The catallaxy of Industry 4.0

Consider the following prediction by Matt Ridley, in his 2010 book The Rational Optimist:

I forecast that the twenty-first century will show a continuing expansion of catallaxy — Hayek’s word for spontaneous order created by exchange and specialisation. Intelligence will become more and more collective; innovation and order will become more and more bottom-up; work will become more and more specialised, leisure more and more diversified.

Catallaxy is an alternative to the term economy, emphasising the emergent properties of exchange not among actors with common goals and values, but rather among actors with diverse and disparate goals, a concept central to the Austrian School of which Friedrich Hayek was a renowned contributor.

Could one argue that Ridley’s prediction, and Hayek’s definition of catallaxy, represent a central tenet of Industry 4.0? In other words,

should we be discussing Industry 4.0 catallactics rather than economics?

While those questions are far too broad to address in a blog post, we can nonetheless address a single concept that we at reelyActive believe to be core to Industry 4.0: ubiquitous real-time location. If computers are able to understand who/what is where/how in any physical space, they can elevate efficiencies by magnitudes rivalled only by previous industrial revolutions. For instance, Jeremy Rifkin argues for a trebling of aggregate energy efficiency from 13% to 40% or more.

But alas, applying ubiquitous real-time location to the benefit of “actors with common goals and values” too easily equates with Big Brother, or surveillance by a state or entity, typically under the auspices of the “greater good”. In short, top-down organisation of ubiquitous real-time location is likely to restrict the free exchange of real-time location data, and hence the efficiencies of Industry 4.0, unless all actors’ interests are aligned.

And it is not difficult to argue that the actors—individuals, entities and their assets—are not aligned and do indeed have “diverse and disparate goals”. For instance, when you walk into a store, you may be motivated to find what you’re looking for as quickly as possible while a salesperson may be motivated to upsell you, while a competitor may be motivated to promote their product or get you into their store. If a delightful retail experience is to spontaneously emerge, it will be the result of the voluntary exchange of location data by the “motivations and actions of individuals”: the basis of the Austrian School. In short, bottom-up organisation of ubiquitous real-time location arguably affords better outcomes to actors with competing motivations, especially when those actors and their interests vary so greatly across countless industries and contexts!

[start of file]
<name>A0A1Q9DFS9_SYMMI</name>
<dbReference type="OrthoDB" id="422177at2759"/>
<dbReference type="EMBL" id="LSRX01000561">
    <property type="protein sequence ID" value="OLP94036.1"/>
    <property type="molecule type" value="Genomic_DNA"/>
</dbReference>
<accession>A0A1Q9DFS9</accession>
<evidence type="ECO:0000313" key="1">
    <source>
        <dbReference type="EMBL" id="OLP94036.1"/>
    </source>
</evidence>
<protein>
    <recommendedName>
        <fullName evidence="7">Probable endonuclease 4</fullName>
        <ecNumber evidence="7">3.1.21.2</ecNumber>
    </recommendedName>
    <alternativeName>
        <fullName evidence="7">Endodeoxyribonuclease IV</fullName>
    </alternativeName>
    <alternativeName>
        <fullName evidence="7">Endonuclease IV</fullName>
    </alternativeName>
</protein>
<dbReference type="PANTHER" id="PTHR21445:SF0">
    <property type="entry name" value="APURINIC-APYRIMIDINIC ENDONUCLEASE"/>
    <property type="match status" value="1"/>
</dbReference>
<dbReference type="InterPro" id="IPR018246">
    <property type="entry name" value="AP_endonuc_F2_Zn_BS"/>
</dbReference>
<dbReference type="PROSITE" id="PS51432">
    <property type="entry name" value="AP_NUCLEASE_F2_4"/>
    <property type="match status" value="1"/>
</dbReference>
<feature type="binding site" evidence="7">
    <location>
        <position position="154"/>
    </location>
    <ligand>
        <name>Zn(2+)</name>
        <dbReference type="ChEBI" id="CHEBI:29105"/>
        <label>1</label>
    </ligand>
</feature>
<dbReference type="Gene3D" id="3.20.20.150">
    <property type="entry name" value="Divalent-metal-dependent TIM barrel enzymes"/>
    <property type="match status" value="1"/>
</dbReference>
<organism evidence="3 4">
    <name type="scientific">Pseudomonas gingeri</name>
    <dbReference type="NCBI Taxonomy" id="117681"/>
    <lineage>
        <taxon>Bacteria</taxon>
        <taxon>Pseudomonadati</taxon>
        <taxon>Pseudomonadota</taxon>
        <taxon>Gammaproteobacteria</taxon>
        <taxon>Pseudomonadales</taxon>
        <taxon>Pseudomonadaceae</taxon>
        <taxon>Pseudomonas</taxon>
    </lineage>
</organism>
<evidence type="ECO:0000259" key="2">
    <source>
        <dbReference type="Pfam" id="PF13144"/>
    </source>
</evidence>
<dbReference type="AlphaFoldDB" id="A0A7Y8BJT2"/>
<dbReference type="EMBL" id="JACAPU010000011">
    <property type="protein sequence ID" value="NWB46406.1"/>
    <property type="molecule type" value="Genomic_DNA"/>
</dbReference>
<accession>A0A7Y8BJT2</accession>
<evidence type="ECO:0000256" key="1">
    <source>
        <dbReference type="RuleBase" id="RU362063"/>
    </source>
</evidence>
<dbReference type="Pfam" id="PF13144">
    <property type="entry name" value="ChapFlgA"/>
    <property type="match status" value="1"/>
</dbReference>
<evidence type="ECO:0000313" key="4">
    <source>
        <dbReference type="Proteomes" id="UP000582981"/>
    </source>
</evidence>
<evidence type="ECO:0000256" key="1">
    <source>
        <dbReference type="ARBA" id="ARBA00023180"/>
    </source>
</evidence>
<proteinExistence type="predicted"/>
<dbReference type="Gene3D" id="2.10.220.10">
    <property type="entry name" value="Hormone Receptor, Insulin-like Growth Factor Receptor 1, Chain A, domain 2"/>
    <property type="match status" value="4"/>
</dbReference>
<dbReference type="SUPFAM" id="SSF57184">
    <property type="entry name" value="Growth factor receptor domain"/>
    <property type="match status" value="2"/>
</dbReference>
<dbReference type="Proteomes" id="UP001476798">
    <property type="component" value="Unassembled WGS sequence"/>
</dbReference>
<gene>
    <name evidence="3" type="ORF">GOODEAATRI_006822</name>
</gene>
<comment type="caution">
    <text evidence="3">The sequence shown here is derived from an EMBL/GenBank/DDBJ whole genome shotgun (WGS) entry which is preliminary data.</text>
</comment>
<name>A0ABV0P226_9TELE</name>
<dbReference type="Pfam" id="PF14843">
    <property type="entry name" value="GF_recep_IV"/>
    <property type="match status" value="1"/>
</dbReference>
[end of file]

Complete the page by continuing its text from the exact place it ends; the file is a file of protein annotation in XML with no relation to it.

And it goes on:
Would it be possible to imagine an emergent Pervasive Sharing Economy as anything but bottom-up?

Perhaps the closest thing to ubiquitous location we have today is through mobile, hence the retail example above. In Still Place for optimism? we illustrated how industry relies on top-down “baseline location data” where, often to the detriment of the located mobile user, that user’s competing interests are ignored rather than embraced. Couple this with state surveillance by means of mobile location data, and it becomes very difficult to make the case for a top-down approach as the catalyst for the widespread exchange of real-time location data necessary to deliver the promised efficiencies of Industry 4.0.

So, returning to Ridley’s prediction, the case for expansion of the catallaxy and bottom-up order is therefore strong, provided we can break from the long-standing top-down traditions of Industry 3.0. But isn’t breaking established traditions what revolutions are all about? And if we are to break from tradition, the economy of Industry 4.0 may well be described as a catallaxy. At least in the case of ubiquitous real-time location it’s difficult to imagine otherwise!